Organisers of a project looking at the relationship between industrialisation and the disabled is appealing for people to take part in a public discussion panel.
The Disability and Industrial Society is a collaborative project funded by the Wellcome Trust, which looks at industrial injuries and diseases in three British coalfields between 1780 and 1948.
The group is searching for former miners/supporters who have had experience of the industry and its health problems, and who might be willing to take part in the initiative.
It will be using information gathered to explore attitudes and experiences of industrial disease and injury.
The discussion panel will take place as part of the event programme at this year’s Miners’ Picnic at Woodhorn Museum in Ashington on Saturday, June 14.
Members of the public will be able to listen in on the proceedings as participants talk about issues surrounding health, accident and injury, compensation and experiences of disability within mining.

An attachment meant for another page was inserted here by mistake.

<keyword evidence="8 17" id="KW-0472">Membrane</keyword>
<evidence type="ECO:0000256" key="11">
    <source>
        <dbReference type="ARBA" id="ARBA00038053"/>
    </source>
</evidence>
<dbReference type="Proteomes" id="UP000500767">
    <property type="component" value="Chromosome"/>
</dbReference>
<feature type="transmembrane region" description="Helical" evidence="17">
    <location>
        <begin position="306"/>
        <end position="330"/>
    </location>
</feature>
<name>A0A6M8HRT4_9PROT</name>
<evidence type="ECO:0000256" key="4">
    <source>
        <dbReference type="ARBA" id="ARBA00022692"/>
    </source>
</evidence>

The project is looking at coalfields in Scotland and South Wales as well as the north east, and similar public discussion sessions held in Swansea and in Scotland were well received.
The findings generated through the project will shed light on the relative importance of industrialization in shaping modern conceptions, experiences and literary interpretations of disability.
Anyone with an interest in or experience of coal mining who is interested in taking part in the discussion at Woodhorn should contact Victoria.Brown@gcu.ac.uk
More information on the Disability and Industrial Society and footage of talks and discussions can be found by visiting www.dis-ind-soc.org.uk